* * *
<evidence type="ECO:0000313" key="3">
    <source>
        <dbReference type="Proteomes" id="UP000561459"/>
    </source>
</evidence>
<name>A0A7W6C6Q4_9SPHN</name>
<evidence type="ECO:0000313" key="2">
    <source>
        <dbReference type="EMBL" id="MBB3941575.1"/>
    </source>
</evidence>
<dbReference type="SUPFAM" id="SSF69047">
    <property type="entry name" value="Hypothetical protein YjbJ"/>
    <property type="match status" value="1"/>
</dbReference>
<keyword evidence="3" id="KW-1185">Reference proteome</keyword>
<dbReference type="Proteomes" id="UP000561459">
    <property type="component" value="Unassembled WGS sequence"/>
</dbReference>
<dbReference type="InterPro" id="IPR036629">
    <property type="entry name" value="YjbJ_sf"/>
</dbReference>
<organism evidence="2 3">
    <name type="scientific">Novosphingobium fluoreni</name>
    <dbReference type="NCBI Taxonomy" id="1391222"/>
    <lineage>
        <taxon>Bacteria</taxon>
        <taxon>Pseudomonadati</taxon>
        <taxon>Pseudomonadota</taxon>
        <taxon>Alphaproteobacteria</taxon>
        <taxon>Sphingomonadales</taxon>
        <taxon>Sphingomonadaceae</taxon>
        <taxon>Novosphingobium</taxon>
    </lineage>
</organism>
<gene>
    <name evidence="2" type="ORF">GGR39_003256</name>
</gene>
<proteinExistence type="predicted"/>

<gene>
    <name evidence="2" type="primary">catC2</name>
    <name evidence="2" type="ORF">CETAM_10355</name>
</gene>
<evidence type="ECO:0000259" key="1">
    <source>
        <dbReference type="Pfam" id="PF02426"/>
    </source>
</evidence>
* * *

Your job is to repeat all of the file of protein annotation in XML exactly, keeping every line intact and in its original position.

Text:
<evidence type="ECO:0000313" key="3">
    <source>
        <dbReference type="Proteomes" id="UP000561459"/>
    </source>
</evidence>
<name>A0A7W6C6Q4_9SPHN</name>
<evidence type="ECO:0000313" key="2">
    <source>
        <dbReference type="EMBL" id="MBB3941575.1"/>
    </source>
</evidence>
<dbReference type="SUPFAM" id="SSF69047">
    <property type="entry name" value="Hypothetical protein YjbJ"/>
    <property type="match status" value="1"/>
</dbReference>
<keyword evidence="3" id="KW-1185">Reference proteome</keyword>
<dbReference type="Proteomes" id="UP000561459">
    <property type="component" value="Unassembled WGS sequence"/>
</dbReference>
<dbReference type="InterPro" id="IPR036629">
    <property type="entry name" value="YjbJ_sf"/>
</dbReference>
<organism evidence="2 3">
    <name type="scientific">Novosphingobium fluoreni</name>
    <dbReference type="NCBI Taxonomy" id="1391222"/>
    <lineage>
        <taxon>Bacteria</taxon>
        <taxon>Pseudomonadati</taxon>
        <taxon>Pseudomonadota</taxon>
        <taxon>Alphaproteobacteria</taxon>
        <taxon>Sphingomonadales</taxon>
        <taxon>Sphingomonadaceae</taxon>
        <taxon>Novosphingobium</taxon>
    </lineage>
</organism>
<gene>
    <name evidence="2" type="ORF">GGR39_003256</name>
</gene>
<proteinExistence type="predicted"/>

<gene>
    <name evidence="2" type="primary">catC2</name>
    <name evidence="2" type="ORF">CETAM_10355</name>
</gene>
<evidence type="ECO:0000259" key="1">
    <source>
        <dbReference type="Pfam" id="PF02426"/>
    </source>
</evidence>